The Ellen G. White Letters and Manuscripts: Volume 1


WHITE, William Clarence (1854-1937) and (first wife) Mary (née Kelsey) (1857-1890) and (second wife) Ethel May (née Lacey) (later Currow) (1873-1969)

Administrator, editorial and personal assistant to Ellen White, secretary of Ellen G. White Estate, and third son of James and Ellen White. Gifted in administration, by age 21 William White had already been elected president and business manager of the Pacific Seventh-day Adventist Publishing Association. For the next 20 years the focus of his contributions lay in the area of church and institutional administration in America, Europe, and Australia. His particular strength was in the planning and organization of new institutions and church structures. Modern scholarship credits much of White's administrative success to the mentorship of his mother. Besides taking counsel from his mother on a range of administrative issues, evidence indicates that even in White's major innovative contributions, notably the introduction of the “union” level of church administration in the 1890s, he was responding to the insights that his mother had received in vision. 1EGWLM 910.2

In addition to his administrative responsibilities, after the death of James White in 1881 William became increasingly involved with assisting his mother in the work of editing and publishing her writings. Responding to Ellen White's encouragement, by the end of the 1890s White had divested himself of most of his administrative posts in order to devote himself more fully to supervising his mother's editorial staff, assisting with her voluminous correspondence, etc. 1EGWLM 910.3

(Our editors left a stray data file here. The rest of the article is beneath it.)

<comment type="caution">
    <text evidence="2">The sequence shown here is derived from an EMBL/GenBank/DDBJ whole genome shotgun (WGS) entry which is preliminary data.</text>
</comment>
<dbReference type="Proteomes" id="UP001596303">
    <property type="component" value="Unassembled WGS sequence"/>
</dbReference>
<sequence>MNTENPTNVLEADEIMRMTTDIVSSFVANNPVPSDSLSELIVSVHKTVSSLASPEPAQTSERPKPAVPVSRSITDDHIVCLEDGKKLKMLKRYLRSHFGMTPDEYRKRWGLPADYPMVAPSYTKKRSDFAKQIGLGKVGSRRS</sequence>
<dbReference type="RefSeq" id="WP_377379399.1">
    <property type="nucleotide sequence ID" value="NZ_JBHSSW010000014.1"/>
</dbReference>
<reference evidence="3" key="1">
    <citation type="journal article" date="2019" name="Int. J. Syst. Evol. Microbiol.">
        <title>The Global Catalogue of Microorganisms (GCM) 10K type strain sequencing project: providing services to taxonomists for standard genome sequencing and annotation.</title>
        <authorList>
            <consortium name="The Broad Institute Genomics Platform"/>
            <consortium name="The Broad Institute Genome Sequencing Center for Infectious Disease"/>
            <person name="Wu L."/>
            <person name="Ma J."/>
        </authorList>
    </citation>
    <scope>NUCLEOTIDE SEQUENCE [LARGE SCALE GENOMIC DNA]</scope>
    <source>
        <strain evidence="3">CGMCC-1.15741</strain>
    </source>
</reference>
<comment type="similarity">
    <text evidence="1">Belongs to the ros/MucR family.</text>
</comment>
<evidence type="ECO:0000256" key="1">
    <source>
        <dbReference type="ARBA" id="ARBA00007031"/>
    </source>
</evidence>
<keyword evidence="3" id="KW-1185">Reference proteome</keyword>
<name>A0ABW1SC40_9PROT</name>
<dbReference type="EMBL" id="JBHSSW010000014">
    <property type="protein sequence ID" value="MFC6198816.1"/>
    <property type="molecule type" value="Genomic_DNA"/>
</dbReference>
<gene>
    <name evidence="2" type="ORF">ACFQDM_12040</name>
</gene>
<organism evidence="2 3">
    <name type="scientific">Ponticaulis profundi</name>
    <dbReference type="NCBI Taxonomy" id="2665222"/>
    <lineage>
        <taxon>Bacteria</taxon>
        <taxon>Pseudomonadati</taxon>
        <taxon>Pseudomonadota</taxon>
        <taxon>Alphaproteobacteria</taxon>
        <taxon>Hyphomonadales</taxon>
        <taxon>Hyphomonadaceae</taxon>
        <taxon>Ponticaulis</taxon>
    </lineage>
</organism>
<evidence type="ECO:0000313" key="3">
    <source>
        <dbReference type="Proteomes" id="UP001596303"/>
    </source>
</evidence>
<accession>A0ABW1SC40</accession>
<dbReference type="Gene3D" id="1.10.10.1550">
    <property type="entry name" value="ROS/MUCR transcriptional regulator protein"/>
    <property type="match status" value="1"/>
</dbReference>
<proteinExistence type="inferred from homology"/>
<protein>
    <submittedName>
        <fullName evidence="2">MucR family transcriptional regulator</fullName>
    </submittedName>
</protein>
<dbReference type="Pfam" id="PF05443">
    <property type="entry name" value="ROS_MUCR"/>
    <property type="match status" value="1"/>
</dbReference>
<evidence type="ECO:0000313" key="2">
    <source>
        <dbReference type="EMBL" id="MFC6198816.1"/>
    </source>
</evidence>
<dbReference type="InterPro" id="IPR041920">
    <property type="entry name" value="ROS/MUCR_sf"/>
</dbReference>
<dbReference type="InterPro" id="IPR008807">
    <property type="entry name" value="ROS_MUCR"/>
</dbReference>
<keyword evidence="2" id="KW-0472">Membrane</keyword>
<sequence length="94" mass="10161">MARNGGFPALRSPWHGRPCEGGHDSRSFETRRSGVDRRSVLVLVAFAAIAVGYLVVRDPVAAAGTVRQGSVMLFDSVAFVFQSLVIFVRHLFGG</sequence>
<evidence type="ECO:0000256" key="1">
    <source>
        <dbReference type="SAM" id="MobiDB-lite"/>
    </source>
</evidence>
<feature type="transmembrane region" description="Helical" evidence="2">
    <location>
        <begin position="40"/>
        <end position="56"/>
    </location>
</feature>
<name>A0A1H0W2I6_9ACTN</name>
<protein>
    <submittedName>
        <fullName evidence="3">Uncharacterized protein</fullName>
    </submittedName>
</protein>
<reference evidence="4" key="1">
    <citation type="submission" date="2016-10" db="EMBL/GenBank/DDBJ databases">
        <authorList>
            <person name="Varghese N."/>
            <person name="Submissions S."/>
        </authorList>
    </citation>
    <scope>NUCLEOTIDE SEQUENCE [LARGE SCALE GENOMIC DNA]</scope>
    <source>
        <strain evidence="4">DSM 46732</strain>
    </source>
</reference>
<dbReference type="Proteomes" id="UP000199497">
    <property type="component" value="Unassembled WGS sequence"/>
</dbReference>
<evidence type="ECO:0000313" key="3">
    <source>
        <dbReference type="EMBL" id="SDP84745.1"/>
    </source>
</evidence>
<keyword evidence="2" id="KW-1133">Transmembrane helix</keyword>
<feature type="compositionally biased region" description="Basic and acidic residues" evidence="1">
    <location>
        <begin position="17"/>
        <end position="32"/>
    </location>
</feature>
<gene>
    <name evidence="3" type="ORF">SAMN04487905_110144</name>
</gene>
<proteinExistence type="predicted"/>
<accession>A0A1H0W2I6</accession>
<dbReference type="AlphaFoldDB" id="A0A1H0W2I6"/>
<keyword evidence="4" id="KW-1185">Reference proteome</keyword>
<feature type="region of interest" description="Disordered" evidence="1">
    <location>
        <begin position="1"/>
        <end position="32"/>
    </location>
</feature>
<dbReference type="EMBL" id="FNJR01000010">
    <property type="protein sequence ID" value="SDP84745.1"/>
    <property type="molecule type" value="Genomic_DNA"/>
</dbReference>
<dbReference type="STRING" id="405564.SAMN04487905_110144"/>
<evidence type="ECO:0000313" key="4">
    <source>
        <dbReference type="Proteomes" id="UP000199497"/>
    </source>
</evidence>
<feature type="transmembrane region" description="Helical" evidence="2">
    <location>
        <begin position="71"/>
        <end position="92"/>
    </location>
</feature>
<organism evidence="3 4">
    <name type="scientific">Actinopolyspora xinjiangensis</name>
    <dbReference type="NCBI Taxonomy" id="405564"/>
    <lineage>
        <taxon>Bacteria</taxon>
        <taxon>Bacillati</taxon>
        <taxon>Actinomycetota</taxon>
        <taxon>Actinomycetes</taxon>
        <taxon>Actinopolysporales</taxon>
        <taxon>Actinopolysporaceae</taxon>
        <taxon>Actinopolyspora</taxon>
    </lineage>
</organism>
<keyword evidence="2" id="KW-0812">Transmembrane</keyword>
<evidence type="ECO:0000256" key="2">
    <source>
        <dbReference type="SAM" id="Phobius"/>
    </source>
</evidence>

William's first wife, Mary, employed her editorial skills in the offices of the Signs of the Times and the Youth's Instructor and assisted Ellen White in preparing her book manuscripts for the press. After a three-year battle with tuberculosis, contracted during her mission service in Europe with William, she died in 1890, age 33, leaving him with the care of his two daughters, Ella (age 8), and Mabel (age 3). Five years later he married Ethel May Lacey, of Tasmania. Another daughter and four sons were born of this union. 1EGWLM 910.4

White's close association with his mother led to allegations that he dominated the relationship and that on occasion he “manipulated” his mother's testimonies to further his personal agenda. Careful examination of the main allegations, including White's supposed influence over his mother on the issue of righteousness by faith at the 1888 General Conference session, indicates that the charges are not sustained. 1EGWLM 910.5

See: Obituary: “William Clarence White,” Review, Oct. 21, 1937, pp. 21, 22; obituary: “Mary Kelsey White,” Review, July 8, 1890, p. 430; obituary: “Ethel May Lacey White Currow,” Review, Oct. 23, 1969, p. 6; Jerry Allen Moon, W. C. White and Ellen G. White; SDAE, s.v. “Mary (Kelsey) White,” “May Lacey White Currow.” 1EGWLM 910.6